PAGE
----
lucky enough to have-a job-prob-
ably half of Leopoldville's labor
force is workless-his wife finds
his wage buys fewer and fewer
goods. Prices of essentials have
been rising eight per cent each
month, doubling e v e r y nine
Food Lack
There is food in the countryside,
but disorder, misgovernment and
the lack of goods to buy in village
stores has reduced small farmers
to growing just enough for their
own needs. Cash crops have with-
ered in the fields because trucks,
rattled to pieces on neglected
roads, cannot be found to get pro-


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sent in TYPEWRITTEN form to
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before 2 p.m. two days preceding
Day Calendar
9:00 a.m.-- School of Public Health
Institute on Arthritis and Metabolic
Diseases-Room 3042, School of Public
2:00 p.m. - Audio-Visual Education
Center Film Preview - "Quetico" and
"Blueprint for Discovery": Multipurpose
Room, Undergrad. Lib.
7:30 p.m. - Linguistics Curriculum
Committee Linguistic Forum Lecture-
Allan B. Keller, Instructor in Classical
Studies, "Phonology in a Transforma-
tional Grammar": Rackham Amphi-
Doctoral Examination for Wilford
L'Esperance III, Economics; thesis: "On
the Predictive Ability of Various Esti-
mators," today, 102 'Economics Bldg.,
Baha'i Student Group, Discussion:
"Man's Relation to God," July 26, 8
p.m., 500 E. William.
Pakistan Students' Association, gen-
eral body meeting, July 26, 7:30 p.m.,
Pound House.
ectaon IN modern Goodin
DIAL 5-6290
friendlier females
or a funnier picture

at 2:00 p.m. Chairman, W."H. L. Ander-
Doctoral Examination for Kenneth
Wayne Kuiper, English Language &
Literature; thesis: "James Fenimore
Cooper's The Oak Openings, or the
Bee-Hunter: An Interpretation and
Evaluation," today, 2601 Haven Hall,
at 3:00 p.m. Chairman, J. L. Davis.
Astronomy Dept. Visitors' Night. Fr.,
July 26, 8:30 p.m., Room 5006 Angell
Hall. Dr. William P. Bidelman will
speak on "Seeing Double." After the
lecture the Student Observatory on
the fifth floor of' Angell Hall will be
open for inspection and for telescopic
observations of the Moon, Hercules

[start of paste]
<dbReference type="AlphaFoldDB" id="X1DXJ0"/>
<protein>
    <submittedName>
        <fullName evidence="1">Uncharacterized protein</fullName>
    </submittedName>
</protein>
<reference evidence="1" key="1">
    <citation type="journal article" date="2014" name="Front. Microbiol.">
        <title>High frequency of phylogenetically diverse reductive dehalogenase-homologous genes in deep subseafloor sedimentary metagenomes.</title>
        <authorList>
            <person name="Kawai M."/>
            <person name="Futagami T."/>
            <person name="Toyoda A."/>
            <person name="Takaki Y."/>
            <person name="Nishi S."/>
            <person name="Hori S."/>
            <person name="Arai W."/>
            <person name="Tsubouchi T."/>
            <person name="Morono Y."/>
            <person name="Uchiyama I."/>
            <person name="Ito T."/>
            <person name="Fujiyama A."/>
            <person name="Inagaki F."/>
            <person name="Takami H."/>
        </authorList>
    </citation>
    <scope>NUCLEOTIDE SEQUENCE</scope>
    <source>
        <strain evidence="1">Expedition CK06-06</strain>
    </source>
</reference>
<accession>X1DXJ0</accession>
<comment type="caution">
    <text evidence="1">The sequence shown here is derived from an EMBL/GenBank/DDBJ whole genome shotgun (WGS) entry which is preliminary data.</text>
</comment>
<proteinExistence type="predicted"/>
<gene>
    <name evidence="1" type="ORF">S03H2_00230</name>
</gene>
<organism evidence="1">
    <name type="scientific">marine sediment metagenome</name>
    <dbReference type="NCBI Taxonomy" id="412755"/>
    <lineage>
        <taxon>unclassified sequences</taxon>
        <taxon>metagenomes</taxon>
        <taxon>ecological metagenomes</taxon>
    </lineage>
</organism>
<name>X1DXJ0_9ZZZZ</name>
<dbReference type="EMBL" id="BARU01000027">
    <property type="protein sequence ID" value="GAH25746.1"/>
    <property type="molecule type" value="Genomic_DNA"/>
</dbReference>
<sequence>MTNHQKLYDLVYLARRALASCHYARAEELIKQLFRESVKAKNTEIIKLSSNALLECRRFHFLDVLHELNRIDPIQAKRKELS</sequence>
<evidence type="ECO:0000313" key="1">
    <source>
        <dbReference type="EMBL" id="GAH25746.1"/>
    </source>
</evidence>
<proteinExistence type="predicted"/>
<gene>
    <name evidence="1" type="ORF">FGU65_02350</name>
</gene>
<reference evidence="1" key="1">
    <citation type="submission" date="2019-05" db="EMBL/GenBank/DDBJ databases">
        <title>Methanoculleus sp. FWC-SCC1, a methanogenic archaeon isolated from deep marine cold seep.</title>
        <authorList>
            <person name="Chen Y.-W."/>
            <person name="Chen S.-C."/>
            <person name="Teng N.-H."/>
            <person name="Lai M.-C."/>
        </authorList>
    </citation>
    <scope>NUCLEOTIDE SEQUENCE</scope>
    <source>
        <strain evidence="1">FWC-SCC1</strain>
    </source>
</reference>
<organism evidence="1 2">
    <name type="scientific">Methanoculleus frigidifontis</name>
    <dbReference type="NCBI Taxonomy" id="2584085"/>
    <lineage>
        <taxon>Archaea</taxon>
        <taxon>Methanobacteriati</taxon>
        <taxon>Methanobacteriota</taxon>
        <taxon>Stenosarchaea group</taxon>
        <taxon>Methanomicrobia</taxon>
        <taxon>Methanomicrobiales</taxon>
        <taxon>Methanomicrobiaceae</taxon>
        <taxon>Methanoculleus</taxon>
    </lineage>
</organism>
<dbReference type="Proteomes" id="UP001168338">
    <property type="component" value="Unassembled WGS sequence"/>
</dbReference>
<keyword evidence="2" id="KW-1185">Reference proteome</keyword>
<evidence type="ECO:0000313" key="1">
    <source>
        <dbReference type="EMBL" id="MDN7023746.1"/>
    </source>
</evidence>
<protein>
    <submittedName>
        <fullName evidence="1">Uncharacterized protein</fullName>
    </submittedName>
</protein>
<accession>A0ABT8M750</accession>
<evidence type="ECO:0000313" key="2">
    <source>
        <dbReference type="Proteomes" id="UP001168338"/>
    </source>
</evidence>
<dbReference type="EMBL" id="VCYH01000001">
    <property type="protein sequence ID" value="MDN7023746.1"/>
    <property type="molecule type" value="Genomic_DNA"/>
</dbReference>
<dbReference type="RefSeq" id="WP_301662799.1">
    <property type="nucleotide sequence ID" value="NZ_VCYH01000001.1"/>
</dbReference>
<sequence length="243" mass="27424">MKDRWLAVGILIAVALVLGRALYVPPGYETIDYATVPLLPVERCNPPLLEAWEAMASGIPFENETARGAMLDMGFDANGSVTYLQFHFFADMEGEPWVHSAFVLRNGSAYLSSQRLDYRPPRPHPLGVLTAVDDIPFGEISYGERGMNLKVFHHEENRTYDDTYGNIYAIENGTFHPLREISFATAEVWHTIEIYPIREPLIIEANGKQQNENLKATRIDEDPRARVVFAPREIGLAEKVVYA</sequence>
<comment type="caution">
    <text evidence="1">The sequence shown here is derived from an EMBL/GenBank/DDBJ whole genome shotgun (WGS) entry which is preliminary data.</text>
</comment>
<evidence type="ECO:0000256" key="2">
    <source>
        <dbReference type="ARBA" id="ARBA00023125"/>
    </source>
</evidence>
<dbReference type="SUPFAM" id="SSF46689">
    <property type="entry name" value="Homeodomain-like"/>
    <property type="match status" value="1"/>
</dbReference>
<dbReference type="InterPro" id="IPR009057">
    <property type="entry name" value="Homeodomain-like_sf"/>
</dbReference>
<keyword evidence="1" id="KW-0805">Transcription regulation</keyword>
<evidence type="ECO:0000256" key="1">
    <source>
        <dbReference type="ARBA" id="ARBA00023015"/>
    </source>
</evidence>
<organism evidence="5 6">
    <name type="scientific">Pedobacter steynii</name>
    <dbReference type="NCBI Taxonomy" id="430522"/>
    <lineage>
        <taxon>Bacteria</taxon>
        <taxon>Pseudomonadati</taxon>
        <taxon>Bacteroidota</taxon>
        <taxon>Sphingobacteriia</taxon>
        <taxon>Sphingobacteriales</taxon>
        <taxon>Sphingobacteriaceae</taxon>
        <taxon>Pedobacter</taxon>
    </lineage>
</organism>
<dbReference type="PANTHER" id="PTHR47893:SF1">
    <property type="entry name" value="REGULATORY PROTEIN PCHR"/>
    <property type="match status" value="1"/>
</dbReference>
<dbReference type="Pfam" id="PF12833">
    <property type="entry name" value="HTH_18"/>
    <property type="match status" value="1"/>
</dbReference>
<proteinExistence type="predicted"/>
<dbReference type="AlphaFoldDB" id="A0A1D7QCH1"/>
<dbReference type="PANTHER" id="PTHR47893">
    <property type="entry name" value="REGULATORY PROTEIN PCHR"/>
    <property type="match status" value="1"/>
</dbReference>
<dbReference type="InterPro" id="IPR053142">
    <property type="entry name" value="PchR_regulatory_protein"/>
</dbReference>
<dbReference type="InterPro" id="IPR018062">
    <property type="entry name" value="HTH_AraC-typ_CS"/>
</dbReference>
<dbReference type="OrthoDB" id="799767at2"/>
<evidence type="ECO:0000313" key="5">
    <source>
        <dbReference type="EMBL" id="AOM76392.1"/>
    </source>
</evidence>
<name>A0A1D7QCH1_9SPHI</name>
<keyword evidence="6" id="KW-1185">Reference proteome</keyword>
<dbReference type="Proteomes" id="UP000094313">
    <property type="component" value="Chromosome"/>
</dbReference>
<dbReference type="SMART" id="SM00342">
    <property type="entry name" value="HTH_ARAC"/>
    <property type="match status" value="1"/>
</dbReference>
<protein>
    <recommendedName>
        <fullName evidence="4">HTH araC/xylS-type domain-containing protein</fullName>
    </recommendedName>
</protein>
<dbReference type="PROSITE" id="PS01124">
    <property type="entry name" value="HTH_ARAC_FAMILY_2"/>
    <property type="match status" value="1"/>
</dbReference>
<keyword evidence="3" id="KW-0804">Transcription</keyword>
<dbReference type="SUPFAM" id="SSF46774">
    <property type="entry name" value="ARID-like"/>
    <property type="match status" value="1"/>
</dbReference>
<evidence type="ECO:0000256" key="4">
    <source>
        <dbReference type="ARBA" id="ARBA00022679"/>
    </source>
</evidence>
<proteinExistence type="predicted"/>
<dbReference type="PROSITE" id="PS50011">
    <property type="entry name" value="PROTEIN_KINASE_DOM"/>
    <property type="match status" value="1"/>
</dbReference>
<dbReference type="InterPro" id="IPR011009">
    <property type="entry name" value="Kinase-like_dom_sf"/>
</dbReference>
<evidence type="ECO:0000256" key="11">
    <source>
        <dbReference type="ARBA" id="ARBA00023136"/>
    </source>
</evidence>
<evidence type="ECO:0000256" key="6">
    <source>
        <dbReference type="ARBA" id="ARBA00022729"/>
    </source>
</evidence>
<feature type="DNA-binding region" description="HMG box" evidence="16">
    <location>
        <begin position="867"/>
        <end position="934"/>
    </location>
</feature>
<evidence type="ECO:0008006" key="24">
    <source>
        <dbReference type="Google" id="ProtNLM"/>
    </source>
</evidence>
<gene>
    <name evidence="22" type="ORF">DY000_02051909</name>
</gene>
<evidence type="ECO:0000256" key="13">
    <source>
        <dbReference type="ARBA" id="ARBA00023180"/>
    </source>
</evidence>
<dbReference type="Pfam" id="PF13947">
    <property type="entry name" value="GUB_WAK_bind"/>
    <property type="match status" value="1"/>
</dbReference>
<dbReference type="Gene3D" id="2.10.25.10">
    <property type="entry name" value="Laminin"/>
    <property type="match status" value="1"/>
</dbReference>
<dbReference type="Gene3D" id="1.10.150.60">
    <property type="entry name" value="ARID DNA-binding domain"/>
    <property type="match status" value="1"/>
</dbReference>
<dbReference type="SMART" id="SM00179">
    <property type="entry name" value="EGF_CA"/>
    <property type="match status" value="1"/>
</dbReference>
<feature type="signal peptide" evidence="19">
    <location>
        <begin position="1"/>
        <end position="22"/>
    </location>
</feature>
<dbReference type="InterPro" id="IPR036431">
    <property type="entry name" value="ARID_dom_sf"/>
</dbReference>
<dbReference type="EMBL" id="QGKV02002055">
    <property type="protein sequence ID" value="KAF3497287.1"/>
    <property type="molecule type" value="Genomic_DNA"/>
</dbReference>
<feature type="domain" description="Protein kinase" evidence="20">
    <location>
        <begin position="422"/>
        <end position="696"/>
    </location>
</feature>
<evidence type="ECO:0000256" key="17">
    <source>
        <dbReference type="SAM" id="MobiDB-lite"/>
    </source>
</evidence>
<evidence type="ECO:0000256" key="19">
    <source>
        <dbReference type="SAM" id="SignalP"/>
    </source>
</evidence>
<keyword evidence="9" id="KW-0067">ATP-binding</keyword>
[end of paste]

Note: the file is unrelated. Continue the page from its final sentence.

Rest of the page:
cluster, and nebula. Children welcomed,
but must be accompanied by adults.
International Atomic Energy Agency-
Seeking expert in Nuclear Instrument
Technology field for duty in Bangkik,
Thailand, for duration of 6 months.
This person is needed during the 2nd
quarter of 1964.
The Jewish Community Center, Can-
ton, Ohio - Opening for Director of
Health & Physical Educ. starting Aug.

,ath or Sept. 1st. The center will be
1hov'ing into new million dollar struc-
ture this coming fall. Interested in
Recreational & Physical Educ. majors,
either June or Aug. grads.
Talon, Inc., Meadville, Pa.-Many and
various openings including: ME, EE,
& CE for Prod. Div.; Project Engnr. &
Design Engnr. for Engrg. Div.; Methods
& Time Study Engnr. for Indut. Engrg.
Div.; General Accountant for Financial
Div.; Chief Plant Inspector; Quality
Control Engnr.; Architectural Drafts-
man; Chemist; Manager for Special
Products Div., etc.
Milwaukee County Civil Service, Wis.
-Current openings as follows: Civil
Engnrs.; Clinical Psychologist; Hospital
Admissions Worker Supv.; Medical
Record Librarian; Medical Social Work-
er; Medical Technologist; Physical
Therapist; Professional Nurse. Degree
required with exper. In related fields.
Conn. Civil Service-Hearing Sten-
ographer-Degree plus 1 yr. exper. in
reporting group discussions. Residence
waived. Apply by Aug. 7.
Washington Civil Service-Informa-
tion Officers-BA with major in Jour-
nalism, Public Relations, Advertising or
closely allied fields plus 1 yr. exper. in
Journalism or Public Relations work.
For higher level positions, more exper.
is required.
Management Consultants in Mass.-
Lawyer & Assistant to President. Loca-

tion: Conn. Age: early 30's to mid 40's,
Must know and have exper. in corpora-
tion law-including anti-trust matters,
documents connected with distribution,
distributors agreements, contracts and
matters of general business policy.
Knowledge of labor relations desirable.
Dept. of Navy-Operations Research
Analysts (2 vacancies)-Graduate study
is strongly desired. Progressively respon-
sible professional exper. in research and
analysis in the following fields is de-
sired: 1. 1st vacancy -- Quantitative
economics tWith strong emphasis" on,
applying statistical and mathematicaL
techniques to economic phenomena. 2.
2nd vacancy-Behavioral sciences with.
strong emphasis on dealing with human
factors in achieving objectives. This
should include industrial psych, or re-
lated fields.
For further information, please call
General Div., Bureau of Appointments,
3200 SAB, Ext. 3544.
Evan's. Crowder, South Lyo, lich. -
Temporary secretarial position open
immediately. Entails typing, using a
dictaphone and general office work.
Assignment for five days a week for
three weeks. Transportation to and
from South Lyon is provided. Interested
women should call: GE 8-2831 during
the day or 665-9351 after 5 p.m.

DIAL 2-6264



7:05 AND 9:10

EVENINGS. ......$1.00
CHILDREN ............. 50c


3 f ' t
Ha1e,'e1 i'ir

I t.

a story of
and death,
in fact,


4 . err. SMMH A ML K -40